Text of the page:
How Netflix Works

There's nothing quite like the anticipation of receiving that red Netflix envelope in the mail.
Image courtesy of Netflix

When Reed Hastings launched Netflix in 1997, his idea didn't make sense to a lot of people. DVD players had only been on the market for a few months, and many families were still using VHS tapes to watch movies. In spite of that, Netflix's movie inventory consisted exclusively of DVDs. Naysayers also doubted that people would want to wait for home delivery when video rental stores seemed to be everywhere. Critics wondered whether Netflix's unlimited subscription plans, launched in 1999, would be profitable.

By July 2011, more than a decade after opening its virtual doors, Netflix had more than 25 million subscribers in the U.S. and Canada [source: Netflix]. For the first half of 2011, the company's total revenue exceeded $1.5 billion. Netflix also enjoyed a tremendous increase in subscribership in early 2011, up from just 15 million a year before. Netflix attributes much of this growth to increased amounts of online streaming content, availability on a wide range of electronic devices and strong word-of-mouth recommendations [source: Netflix].


Even before it began unlimited content streaming to subscribers in 2008, Netflix was well-established as a rent-from-home DVD service. Part of that success could be attributed to its breadth of movie offerings; its library had about 75,000 after its first decade, and that number is constantly growing. It's also likely that Netflix has been successful because it has attracted customers who want to watch a variety of movies rather than just new releases. In 2007, only about 30 percent of Netflix rentals were newly-released DVDs, but at most video-rental stores, 70 percent of rentals were new movies [source: Business Week].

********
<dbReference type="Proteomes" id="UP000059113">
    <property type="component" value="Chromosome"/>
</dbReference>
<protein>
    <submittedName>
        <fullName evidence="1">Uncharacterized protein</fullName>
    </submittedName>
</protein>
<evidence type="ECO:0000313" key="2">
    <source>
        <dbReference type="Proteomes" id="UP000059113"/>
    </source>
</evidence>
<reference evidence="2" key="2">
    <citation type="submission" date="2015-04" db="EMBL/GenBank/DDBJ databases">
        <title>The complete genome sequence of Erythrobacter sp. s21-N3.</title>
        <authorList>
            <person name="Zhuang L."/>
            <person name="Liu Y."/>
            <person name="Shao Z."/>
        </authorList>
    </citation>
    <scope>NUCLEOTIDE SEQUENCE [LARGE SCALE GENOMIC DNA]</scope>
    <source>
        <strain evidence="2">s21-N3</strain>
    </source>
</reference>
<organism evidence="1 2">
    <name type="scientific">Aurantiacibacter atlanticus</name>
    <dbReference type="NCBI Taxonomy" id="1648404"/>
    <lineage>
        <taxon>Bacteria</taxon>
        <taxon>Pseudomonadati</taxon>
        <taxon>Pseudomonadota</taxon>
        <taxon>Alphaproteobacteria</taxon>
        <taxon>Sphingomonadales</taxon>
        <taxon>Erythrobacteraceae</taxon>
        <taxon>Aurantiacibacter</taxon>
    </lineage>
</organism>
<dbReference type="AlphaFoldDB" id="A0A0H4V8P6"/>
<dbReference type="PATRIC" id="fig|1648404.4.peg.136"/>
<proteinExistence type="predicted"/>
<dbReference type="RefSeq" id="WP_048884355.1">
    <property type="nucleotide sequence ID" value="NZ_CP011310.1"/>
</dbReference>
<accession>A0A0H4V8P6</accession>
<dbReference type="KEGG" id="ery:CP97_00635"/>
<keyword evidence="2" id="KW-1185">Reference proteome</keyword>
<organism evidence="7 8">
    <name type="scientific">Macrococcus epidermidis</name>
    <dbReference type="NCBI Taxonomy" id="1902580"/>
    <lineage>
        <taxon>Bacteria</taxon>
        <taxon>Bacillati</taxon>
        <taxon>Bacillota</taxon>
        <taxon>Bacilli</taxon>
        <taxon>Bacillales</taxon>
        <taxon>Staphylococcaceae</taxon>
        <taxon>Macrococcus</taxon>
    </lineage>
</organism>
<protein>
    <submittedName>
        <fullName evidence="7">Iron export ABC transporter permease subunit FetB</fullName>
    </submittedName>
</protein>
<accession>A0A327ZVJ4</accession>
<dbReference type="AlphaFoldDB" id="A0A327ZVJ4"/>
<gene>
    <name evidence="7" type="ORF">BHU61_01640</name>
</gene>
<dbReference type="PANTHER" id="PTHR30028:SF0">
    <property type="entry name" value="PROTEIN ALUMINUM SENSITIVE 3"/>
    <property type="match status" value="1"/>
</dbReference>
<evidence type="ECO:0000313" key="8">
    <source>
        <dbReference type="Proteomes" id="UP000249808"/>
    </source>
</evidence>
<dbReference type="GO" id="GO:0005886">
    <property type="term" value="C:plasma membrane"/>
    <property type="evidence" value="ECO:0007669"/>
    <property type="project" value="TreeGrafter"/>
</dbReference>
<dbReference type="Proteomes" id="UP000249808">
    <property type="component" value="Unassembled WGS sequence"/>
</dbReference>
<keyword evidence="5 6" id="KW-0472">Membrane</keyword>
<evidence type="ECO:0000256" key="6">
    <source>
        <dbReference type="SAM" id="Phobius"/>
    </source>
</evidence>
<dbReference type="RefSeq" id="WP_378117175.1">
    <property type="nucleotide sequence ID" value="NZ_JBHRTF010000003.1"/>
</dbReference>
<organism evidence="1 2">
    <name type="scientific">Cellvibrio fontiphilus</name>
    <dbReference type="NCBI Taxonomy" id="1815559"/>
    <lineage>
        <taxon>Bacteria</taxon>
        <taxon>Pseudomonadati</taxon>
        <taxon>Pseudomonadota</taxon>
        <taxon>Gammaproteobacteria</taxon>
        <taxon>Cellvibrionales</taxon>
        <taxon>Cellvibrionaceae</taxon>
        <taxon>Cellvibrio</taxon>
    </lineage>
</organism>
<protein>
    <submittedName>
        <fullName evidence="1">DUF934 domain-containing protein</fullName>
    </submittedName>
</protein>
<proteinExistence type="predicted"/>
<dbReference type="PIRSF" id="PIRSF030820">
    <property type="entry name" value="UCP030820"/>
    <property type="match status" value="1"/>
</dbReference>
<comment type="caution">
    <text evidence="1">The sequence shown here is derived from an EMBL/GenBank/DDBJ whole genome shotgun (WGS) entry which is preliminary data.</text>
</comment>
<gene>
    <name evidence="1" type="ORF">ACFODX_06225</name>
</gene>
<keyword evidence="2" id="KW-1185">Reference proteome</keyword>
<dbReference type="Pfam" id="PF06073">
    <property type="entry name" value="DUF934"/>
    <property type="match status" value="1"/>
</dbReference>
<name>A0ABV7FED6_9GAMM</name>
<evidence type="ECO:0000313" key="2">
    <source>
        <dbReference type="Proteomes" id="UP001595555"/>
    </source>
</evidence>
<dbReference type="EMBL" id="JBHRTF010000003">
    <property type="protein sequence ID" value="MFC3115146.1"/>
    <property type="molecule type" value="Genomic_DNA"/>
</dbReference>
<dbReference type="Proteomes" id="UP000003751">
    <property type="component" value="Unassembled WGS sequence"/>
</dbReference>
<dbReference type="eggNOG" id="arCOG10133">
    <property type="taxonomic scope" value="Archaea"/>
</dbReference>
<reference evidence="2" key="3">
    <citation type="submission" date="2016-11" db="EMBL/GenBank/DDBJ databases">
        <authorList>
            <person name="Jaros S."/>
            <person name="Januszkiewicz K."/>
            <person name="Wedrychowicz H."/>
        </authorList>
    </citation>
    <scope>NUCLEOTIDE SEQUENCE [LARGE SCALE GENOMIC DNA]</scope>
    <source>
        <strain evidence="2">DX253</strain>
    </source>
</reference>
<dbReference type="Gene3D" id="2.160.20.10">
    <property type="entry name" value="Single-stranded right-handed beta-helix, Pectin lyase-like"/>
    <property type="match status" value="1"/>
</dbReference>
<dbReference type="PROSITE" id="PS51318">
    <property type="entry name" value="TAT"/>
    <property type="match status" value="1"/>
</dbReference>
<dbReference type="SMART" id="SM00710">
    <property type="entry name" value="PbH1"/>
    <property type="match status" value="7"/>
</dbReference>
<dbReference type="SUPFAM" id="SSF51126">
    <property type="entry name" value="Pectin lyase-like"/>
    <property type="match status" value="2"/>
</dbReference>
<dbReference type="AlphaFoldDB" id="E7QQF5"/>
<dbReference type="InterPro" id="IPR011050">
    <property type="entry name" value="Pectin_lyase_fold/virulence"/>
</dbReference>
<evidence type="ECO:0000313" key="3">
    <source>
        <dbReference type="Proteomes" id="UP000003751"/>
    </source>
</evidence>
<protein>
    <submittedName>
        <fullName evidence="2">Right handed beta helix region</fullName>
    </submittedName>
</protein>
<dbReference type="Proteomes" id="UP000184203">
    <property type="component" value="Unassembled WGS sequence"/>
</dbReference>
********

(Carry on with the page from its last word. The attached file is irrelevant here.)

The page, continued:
By its 10-year mark, Netflix recognized that Internet services and video streaming technology had become better and easier to obtain for the average viewer at home. Keeping up with that trend, the company started offering online streaming content. Netflix also added Blu-ray disc rentals as a service upgrade, acknowledging the increasing attraction and growing market for the Blu-ray media format [source: Netflix].

There's a lot going on, both on the Netflix Web site and behind the scenes, to allow Netflix to deliver so many movies to so many people. In this article, we'll look into how Netflix delivers both discs and online content, and how it decides which movies to recommend to you. We'll also explore the company's competition, growing pains and outlook for the future.